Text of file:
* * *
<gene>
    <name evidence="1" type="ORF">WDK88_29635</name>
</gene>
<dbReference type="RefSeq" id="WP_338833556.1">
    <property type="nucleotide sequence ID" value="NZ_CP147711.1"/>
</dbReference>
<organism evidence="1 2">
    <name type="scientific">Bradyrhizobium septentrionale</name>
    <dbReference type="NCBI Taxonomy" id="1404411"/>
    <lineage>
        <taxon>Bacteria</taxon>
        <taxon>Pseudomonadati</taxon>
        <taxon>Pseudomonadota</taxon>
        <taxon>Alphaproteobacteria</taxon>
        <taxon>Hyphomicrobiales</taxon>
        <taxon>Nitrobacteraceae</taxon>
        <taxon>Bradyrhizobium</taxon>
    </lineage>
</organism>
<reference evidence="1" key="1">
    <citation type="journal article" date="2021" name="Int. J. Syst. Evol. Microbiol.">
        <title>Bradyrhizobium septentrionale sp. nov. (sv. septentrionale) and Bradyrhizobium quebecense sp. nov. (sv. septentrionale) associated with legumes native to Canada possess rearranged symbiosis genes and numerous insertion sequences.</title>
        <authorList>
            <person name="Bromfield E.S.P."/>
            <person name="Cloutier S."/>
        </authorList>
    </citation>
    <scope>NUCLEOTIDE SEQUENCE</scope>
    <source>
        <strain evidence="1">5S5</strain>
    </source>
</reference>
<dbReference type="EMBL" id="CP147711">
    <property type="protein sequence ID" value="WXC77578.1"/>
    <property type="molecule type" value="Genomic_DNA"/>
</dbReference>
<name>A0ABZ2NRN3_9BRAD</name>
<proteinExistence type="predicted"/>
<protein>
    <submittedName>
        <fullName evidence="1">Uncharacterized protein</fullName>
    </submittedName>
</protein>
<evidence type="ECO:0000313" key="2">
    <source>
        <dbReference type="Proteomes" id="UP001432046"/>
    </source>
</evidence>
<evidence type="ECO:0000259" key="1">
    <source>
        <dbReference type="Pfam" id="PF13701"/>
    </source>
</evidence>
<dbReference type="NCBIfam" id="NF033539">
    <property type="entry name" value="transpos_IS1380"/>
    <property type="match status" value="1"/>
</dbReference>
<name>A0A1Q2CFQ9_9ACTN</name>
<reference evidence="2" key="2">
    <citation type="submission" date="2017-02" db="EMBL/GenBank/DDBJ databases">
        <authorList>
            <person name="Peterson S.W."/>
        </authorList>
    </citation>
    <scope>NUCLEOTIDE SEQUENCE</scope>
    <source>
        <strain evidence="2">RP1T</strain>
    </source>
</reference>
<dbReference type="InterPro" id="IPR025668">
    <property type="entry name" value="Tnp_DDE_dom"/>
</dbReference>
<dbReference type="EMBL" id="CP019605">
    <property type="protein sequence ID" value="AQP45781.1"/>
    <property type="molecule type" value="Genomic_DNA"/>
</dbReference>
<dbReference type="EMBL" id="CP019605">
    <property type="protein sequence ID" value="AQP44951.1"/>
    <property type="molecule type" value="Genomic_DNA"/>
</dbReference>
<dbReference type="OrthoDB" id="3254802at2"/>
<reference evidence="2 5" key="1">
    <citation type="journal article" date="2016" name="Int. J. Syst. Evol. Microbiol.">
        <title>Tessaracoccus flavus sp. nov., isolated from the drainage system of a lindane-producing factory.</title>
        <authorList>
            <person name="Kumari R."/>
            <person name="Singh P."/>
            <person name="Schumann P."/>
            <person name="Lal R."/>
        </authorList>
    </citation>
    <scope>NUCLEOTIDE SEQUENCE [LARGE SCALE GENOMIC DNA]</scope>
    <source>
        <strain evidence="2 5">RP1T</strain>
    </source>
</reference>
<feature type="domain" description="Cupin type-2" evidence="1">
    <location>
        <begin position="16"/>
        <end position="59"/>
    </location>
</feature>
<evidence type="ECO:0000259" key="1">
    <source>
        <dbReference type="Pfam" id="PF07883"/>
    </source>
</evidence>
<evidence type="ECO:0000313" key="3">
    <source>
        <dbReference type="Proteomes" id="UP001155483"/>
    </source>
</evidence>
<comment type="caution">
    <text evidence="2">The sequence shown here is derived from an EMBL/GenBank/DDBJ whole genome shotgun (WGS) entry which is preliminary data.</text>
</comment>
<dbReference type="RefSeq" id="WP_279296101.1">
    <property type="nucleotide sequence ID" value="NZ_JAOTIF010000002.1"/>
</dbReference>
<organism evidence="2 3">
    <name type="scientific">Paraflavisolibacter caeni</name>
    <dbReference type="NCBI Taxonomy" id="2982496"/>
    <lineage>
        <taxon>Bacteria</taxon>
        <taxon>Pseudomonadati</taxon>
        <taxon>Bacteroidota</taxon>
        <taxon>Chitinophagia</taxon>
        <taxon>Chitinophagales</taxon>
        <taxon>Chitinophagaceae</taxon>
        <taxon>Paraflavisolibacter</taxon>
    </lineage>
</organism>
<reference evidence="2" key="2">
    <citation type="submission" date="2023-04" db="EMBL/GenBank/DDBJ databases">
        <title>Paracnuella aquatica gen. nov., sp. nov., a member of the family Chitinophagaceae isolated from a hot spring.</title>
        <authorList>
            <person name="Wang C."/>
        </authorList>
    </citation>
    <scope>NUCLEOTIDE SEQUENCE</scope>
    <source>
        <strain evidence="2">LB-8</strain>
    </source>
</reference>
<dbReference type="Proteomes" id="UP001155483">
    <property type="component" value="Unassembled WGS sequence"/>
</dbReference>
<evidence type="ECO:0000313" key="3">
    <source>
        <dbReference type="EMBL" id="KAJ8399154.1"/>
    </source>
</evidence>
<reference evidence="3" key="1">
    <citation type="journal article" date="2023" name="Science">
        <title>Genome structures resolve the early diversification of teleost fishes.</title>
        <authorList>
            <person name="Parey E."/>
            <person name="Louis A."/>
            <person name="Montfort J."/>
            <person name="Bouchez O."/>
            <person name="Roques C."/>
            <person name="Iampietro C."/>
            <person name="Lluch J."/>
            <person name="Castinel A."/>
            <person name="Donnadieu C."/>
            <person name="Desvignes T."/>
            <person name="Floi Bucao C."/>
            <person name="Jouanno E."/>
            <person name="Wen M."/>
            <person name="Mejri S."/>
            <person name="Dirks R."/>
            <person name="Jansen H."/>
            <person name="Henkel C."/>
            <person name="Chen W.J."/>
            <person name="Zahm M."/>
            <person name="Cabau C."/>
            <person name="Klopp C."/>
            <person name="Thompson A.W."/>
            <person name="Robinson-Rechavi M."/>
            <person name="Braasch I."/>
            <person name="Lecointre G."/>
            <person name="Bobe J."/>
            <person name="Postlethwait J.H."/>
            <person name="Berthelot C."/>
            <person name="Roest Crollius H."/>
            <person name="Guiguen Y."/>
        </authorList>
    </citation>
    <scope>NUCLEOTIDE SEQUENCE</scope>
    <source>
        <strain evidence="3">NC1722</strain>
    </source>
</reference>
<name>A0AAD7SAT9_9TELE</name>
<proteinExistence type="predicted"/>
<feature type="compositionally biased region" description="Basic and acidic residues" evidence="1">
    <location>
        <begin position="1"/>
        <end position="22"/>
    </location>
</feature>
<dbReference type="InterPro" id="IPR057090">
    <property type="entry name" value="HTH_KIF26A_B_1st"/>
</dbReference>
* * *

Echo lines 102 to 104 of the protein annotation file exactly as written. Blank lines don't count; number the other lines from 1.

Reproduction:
</feature>
<evidence type="ECO:0000259" key="1">
    <source>